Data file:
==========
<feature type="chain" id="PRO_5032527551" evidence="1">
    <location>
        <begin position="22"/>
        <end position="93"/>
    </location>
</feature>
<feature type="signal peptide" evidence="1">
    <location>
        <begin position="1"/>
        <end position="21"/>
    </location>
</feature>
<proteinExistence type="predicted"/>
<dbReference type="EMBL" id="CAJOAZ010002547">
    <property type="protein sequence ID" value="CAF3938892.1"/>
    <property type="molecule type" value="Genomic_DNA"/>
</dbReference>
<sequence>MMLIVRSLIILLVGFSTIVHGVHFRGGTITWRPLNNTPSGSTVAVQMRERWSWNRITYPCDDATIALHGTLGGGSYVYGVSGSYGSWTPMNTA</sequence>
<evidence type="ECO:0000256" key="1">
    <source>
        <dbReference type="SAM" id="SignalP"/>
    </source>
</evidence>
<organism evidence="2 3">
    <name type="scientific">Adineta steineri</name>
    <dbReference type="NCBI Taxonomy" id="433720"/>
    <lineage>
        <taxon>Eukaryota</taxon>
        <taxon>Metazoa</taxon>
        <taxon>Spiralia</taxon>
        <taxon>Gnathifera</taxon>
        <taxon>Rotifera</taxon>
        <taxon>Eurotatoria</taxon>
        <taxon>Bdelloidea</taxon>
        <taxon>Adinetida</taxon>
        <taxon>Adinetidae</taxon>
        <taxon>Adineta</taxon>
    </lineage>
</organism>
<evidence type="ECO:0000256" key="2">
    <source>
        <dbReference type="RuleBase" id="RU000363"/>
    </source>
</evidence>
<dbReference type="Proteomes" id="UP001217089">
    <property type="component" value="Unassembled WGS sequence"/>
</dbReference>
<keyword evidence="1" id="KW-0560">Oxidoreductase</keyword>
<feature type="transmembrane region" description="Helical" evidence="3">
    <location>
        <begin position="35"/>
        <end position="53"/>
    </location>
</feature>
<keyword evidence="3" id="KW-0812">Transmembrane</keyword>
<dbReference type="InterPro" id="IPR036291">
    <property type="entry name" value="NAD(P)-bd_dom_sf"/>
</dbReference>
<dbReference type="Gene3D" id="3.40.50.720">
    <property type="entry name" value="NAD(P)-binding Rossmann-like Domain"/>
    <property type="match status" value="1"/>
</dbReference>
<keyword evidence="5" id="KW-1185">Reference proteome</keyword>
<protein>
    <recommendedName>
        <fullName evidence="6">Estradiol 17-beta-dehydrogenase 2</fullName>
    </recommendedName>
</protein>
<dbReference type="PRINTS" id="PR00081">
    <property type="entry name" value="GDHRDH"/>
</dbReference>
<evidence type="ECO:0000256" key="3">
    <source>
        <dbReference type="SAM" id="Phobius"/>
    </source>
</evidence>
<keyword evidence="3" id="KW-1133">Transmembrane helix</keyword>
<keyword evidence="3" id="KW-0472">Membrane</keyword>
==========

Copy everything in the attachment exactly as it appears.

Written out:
<feature type="chain" id="PRO_5032527551" evidence="1">
    <location>
        <begin position="22"/>
        <end position="93"/>
    </location>
</feature>
<feature type="signal peptide" evidence="1">
    <location>
        <begin position="1"/>
        <end position="21"/>
    </location>
</feature>
<proteinExistence type="predicted"/>
<dbReference type="EMBL" id="CAJOAZ010002547">
    <property type="protein sequence ID" value="CAF3938892.1"/>
    <property type="molecule type" value="Genomic_DNA"/>
</dbReference>
<sequence>MMLIVRSLIILLVGFSTIVHGVHFRGGTITWRPLNNTPSGSTVAVQMRERWSWNRITYPCDDATIALHGTLGGGSYVYGVSGSYGSWTPMNTA</sequence>
<evidence type="ECO:0000256" key="1">
    <source>
        <dbReference type="SAM" id="SignalP"/>
    </source>
</evidence>
<organism evidence="2 3">
    <name type="scientific">Adineta steineri</name>
    <dbReference type="NCBI Taxonomy" id="433720"/>
    <lineage>
        <taxon>Eukaryota</taxon>
        <taxon>Metazoa</taxon>
        <taxon>Spiralia</taxon>
        <taxon>Gnathifera</taxon>
        <taxon>Rotifera</taxon>
        <taxon>Eurotatoria</taxon>
        <taxon>Bdelloidea</taxon>
        <taxon>Adinetida</taxon>
        <taxon>Adinetidae</taxon>
        <taxon>Adineta</taxon>
    </lineage>
</organism>
<evidence type="ECO:0000256" key="2">
    <source>
        <dbReference type="RuleBase" id="RU000363"/>
    </source>
</evidence>
<dbReference type="Proteomes" id="UP001217089">
    <property type="component" value="Unassembled WGS sequence"/>
</dbReference>
<keyword evidence="1" id="KW-0560">Oxidoreductase</keyword>
<feature type="transmembrane region" description="Helical" evidence="3">
    <location>
        <begin position="35"/>
        <end position="53"/>
    </location>
</feature>
<keyword evidence="3" id="KW-0812">Transmembrane</keyword>
<dbReference type="InterPro" id="IPR036291">
    <property type="entry name" value="NAD(P)-bd_dom_sf"/>
</dbReference>
<dbReference type="Gene3D" id="3.40.50.720">
    <property type="entry name" value="NAD(P)-binding Rossmann-like Domain"/>
    <property type="match status" value="1"/>
</dbReference>
<keyword evidence="5" id="KW-1185">Reference proteome</keyword>
<protein>
    <recommendedName>
        <fullName evidence="6">Estradiol 17-beta-dehydrogenase 2</fullName>
    </recommendedName>
</protein>
<dbReference type="PRINTS" id="PR00081">
    <property type="entry name" value="GDHRDH"/>
</dbReference>
<evidence type="ECO:0000256" key="3">
    <source>
        <dbReference type="SAM" id="Phobius"/>
    </source>
</evidence>
<keyword evidence="3" id="KW-1133">Transmembrane helix</keyword>
<keyword evidence="3" id="KW-0472">Membrane</keyword>